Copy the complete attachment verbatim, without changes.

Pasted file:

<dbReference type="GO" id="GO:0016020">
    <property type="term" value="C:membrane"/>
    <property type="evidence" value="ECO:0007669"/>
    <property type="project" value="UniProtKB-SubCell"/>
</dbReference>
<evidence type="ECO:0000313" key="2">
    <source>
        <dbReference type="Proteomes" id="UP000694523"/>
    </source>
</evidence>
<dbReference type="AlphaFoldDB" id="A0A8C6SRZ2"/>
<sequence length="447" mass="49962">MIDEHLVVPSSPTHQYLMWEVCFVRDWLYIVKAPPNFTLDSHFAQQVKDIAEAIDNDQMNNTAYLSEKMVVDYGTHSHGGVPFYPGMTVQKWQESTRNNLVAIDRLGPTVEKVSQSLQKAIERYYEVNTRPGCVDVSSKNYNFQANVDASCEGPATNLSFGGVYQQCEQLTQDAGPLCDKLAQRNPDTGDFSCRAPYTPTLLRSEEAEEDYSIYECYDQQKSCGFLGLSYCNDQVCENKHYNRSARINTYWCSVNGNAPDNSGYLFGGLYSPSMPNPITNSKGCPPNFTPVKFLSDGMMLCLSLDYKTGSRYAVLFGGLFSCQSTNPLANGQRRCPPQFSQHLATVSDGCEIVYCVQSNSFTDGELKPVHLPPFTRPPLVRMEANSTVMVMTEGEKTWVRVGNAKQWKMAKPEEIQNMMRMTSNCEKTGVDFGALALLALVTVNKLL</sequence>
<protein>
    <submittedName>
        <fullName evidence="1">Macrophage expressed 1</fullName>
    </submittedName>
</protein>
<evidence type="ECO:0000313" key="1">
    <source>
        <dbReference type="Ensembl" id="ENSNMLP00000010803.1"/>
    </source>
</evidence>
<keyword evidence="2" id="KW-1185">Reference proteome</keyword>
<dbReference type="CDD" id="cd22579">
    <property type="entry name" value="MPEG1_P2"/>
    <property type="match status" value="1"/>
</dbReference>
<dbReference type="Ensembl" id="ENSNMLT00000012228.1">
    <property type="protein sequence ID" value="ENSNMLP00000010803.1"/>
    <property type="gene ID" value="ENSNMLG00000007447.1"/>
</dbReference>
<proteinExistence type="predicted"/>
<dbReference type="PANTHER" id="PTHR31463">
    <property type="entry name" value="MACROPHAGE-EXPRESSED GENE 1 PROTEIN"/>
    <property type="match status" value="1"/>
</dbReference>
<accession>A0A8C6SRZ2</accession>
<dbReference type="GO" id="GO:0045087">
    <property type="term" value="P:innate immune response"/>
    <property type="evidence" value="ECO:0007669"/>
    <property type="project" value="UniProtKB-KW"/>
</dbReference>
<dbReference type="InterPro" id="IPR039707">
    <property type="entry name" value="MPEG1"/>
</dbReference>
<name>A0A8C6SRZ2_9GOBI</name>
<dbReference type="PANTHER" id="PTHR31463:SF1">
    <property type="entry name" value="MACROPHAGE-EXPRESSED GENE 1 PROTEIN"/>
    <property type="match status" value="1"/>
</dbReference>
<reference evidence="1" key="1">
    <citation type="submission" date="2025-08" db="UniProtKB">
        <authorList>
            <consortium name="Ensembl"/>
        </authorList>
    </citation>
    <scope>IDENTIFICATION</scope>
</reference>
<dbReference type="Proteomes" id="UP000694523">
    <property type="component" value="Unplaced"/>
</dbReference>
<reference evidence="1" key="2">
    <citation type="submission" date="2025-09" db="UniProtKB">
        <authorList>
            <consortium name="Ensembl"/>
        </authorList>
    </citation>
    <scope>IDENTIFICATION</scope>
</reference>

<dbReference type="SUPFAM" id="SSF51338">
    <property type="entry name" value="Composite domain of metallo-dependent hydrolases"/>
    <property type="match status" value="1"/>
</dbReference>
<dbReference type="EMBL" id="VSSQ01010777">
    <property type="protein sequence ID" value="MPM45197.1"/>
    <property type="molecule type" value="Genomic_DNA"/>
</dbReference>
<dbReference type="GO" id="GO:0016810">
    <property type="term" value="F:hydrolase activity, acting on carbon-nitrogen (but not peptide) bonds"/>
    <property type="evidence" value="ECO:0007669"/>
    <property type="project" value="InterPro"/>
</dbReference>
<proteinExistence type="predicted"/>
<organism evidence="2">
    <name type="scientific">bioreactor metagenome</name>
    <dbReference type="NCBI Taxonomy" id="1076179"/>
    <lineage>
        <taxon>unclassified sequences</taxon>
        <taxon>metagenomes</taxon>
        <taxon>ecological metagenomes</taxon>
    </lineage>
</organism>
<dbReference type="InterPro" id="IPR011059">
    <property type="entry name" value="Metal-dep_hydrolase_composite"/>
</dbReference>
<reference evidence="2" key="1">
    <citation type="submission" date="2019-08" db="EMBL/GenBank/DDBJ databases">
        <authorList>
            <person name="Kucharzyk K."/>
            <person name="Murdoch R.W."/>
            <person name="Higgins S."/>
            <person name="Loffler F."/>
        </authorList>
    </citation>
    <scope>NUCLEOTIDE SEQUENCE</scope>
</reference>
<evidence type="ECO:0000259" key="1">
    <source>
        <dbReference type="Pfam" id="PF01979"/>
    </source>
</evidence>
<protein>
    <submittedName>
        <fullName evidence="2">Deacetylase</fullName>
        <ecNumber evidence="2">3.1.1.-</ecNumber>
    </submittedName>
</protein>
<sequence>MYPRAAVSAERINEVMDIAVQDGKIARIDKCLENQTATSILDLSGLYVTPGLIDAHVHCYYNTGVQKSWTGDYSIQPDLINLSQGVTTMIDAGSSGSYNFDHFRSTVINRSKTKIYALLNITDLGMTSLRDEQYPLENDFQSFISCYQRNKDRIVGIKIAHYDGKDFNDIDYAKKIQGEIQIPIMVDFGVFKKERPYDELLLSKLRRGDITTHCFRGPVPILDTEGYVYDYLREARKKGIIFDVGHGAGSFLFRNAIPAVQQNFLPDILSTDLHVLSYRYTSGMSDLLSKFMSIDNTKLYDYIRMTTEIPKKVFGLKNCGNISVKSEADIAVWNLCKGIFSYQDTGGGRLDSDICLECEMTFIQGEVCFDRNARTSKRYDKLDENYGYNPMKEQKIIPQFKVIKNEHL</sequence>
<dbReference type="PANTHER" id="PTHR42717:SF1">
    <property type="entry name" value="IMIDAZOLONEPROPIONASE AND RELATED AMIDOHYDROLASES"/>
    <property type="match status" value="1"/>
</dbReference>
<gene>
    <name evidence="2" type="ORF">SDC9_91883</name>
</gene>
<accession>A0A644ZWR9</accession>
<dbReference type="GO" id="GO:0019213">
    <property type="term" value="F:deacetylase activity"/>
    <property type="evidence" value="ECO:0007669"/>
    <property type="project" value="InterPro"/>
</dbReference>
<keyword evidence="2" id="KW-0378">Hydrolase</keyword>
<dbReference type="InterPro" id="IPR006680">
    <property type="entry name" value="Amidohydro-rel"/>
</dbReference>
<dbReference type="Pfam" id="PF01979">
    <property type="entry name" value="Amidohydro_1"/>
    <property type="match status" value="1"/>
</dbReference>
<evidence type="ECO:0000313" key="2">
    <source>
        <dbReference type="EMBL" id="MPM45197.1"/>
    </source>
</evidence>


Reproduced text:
<dbReference type="GO" id="GO:0016020">
    <property type="term" value="C:membrane"/>
    <property type="evidence" value="ECO:0007669"/>
    <property type="project" value="UniProtKB-SubCell"/>
</dbReference>
<evidence type="ECO:0000313" key="2">
    <source>
        <dbReference type="Proteomes" id="UP000694523"/>
    </source>
</evidence>
<dbReference type="AlphaFoldDB" id="A0A8C6SRZ2"/>
<sequence length="447" mass="49962">MIDEHLVVPSSPTHQYLMWEVCFVRDWLYIVKAPPNFTLDSHFAQQVKDIAEAIDNDQMNNTAYLSEKMVVDYGTHSHGGVPFYPGMTVQKWQESTRNNLVAIDRLGPTVEKVSQSLQKAIERYYEVNTRPGCVDVSSKNYNFQANVDASCEGPATNLSFGGVYQQCEQLTQDAGPLCDKLAQRNPDTGDFSCRAPYTPTLLRSEEAEEDYSIYECYDQQKSCGFLGLSYCNDQVCENKHYNRSARINTYWCSVNGNAPDNSGYLFGGLYSPSMPNPITNSKGCPPNFTPVKFLSDGMMLCLSLDYKTGSRYAVLFGGLFSCQSTNPLANGQRRCPPQFSQHLATVSDGCEIVYCVQSNSFTDGELKPVHLPPFTRPPLVRMEANSTVMVMTEGEKTWVRVGNAKQWKMAKPEEIQNMMRMTSNCEKTGVDFGALALLALVTVNKLL</sequence>
<protein>
    <submittedName>
        <fullName evidence="1">Macrophage expressed 1</fullName>
    </submittedName>
</protein>
<evidence type="ECO:0000313" key="1">
    <source>
        <dbReference type="Ensembl" id="ENSNMLP00000010803.1"/>
    </source>
</evidence>
<keyword evidence="2" id="KW-1185">Reference proteome</keyword>
<dbReference type="CDD" id="cd22579">
    <property type="entry name" value="MPEG1_P2"/>
    <property type="match status" value="1"/>
</dbReference>
<dbReference type="Ensembl" id="ENSNMLT00000012228.1">
    <property type="protein sequence ID" value="ENSNMLP00000010803.1"/>
    <property type="gene ID" value="ENSNMLG00000007447.1"/>
</dbReference>
<proteinExistence type="predicted"/>
<dbReference type="PANTHER" id="PTHR31463">
    <property type="entry name" value="MACROPHAGE-EXPRESSED GENE 1 PROTEIN"/>
    <property type="match status" value="1"/>
</dbReference>
<accession>A0A8C6SRZ2</accession>
<dbReference type="GO" id="GO:0045087">
    <property type="term" value="P:innate immune response"/>
    <property type="evidence" value="ECO:0007669"/>
    <property type="project" value="UniProtKB-KW"/>
</dbReference>
<dbReference type="InterPro" id="IPR039707">
    <property type="entry name" value="MPEG1"/>
</dbReference>
<name>A0A8C6SRZ2_9GOBI</name>
<dbReference type="PANTHER" id="PTHR31463:SF1">
    <property type="entry name" value="MACROPHAGE-EXPRESSED GENE 1 PROTEIN"/>
    <property type="match status" value="1"/>
</dbReference>
<reference evidence="1" key="1">
    <citation type="submission" date="2025-08" db="UniProtKB">
        <authorList>
            <consortium name="Ensembl"/>
        </authorList>
    </citation>
    <scope>IDENTIFICATION</scope>
</reference>
<dbReference type="Proteomes" id="UP000694523">
    <property type="component" value="Unplaced"/>
</dbReference>
<reference evidence="1" key="2">
    <citation type="submission" date="2025-09" db="UniProtKB">
        <authorList>
            <consortium name="Ensembl"/>
        </authorList>
    </citation>
    <scope>IDENTIFICATION</scope>
</reference>

<dbReference type="SUPFAM" id="SSF51338">
    <property type="entry name" value="Composite domain of metallo-dependent hydrolases"/>
    <property type="match status" value="1"/>
</dbReference>
<dbReference type="EMBL" id="VSSQ01010777">
    <property type="protein sequence ID" value="MPM45197.1"/>
    <property type="molecule type" value="Genomic_DNA"/>
</dbReference>
<dbReference type="GO" id="GO:0016810">
    <property type="term" value="F:hydrolase activity, acting on carbon-nitrogen (but not peptide) bonds"/>
    <property type="evidence" value="ECO:0007669"/>
    <property type="project" value="InterPro"/>
</dbReference>
<proteinExistence type="predicted"/>
<organism evidence="2">
    <name type="scientific">bioreactor metagenome</name>
    <dbReference type="NCBI Taxonomy" id="1076179"/>
    <lineage>
        <taxon>unclassified sequences</taxon>
        <taxon>metagenomes</taxon>
        <taxon>ecological metagenomes</taxon>
    </lineage>
</organism>
<dbReference type="InterPro" id="IPR011059">
    <property type="entry name" value="Metal-dep_hydrolase_composite"/>
</dbReference>
<reference evidence="2" key="1">
    <citation type="submission" date="2019-08" db="EMBL/GenBank/DDBJ databases">
        <authorList>
            <person name="Kucharzyk K."/>
            <person name="Murdoch R.W."/>
            <person name="Higgins S."/>
            <person name="Loffler F."/>
        </authorList>
    </citation>
    <scope>NUCLEOTIDE SEQUENCE</scope>
</reference>
<evidence type="ECO:0000259" key="1">
    <source>
        <dbReference type="Pfam" id="PF01979"/>
    </source>
</evidence>
<protein>
    <submittedName>
        <fullName evidence="2">Deacetylase</fullName>
        <ecNumber evidence="2">3.1.1.-</ecNumber>
    </submittedName>
</protein>
<sequence>MYPRAAVSAERINEVMDIAVQDGKIARIDKCLENQTATSILDLSGLYVTPGLIDAHVHCYYNTGVQKSWTGDYSIQPDLINLSQGVTTMIDAGSSGSYNFDHFRSTVINRSKTKIYALLNITDLGMTSLRDEQYPLENDFQSFISCYQRNKDRIVGIKIAHYDGKDFNDIDYAKKIQGEIQIPIMVDFGVFKKERPYDELLLSKLRRGDITTHCFRGPVPILDTEGYVYDYLREARKKGIIFDVGHGAGSFLFRNAIPAVQQNFLPDILSTDLHVLSYRYTSGMSDLLSKFMSIDNTKLYDYIRMTTEIPKKVFGLKNCGNISVKSEADIAVWNLCKGIFSYQDTGGGRLDSDICLECEMTFIQGEVCFDRNARTSKRYDKLDENYGYNPMKEQKIIPQFKVIKNEHL</sequence>
<dbReference type="PANTHER" id="PTHR42717:SF1">
    <property type="entry name" value="IMIDAZOLONEPROPIONASE AND RELATED AMIDOHYDROLASES"/>
    <property type="match status" value="1"/>
</dbReference>
<gene>
    <name evidence="2" type="ORF">SDC9_91883</name>
</gene>
<accession>A0A644ZWR9</accession>
<dbReference type="GO" id="GO:0019213">
    <property type="term" value="F:deacetylase activity"/>
    <property type="evidence" value="ECO:0007669"/>
    <property type="project" value="InterPro"/>
</dbReference>
<keyword evidence="2" id="KW-0378">Hydrolase</keyword>
<dbReference type="InterPro" id="IPR006680">
    <property type="entry name" value="Amidohydro-rel"/>
</dbReference>
<dbReference type="Pfam" id="PF01979">
    <property type="entry name" value="Amidohydro_1"/>
    <property type="match status" value="1"/>
</dbReference>
<evidence type="ECO:0000313" key="2">
    <source>
        <dbReference type="EMBL" id="MPM45197.1"/>
    </source>
</evidence>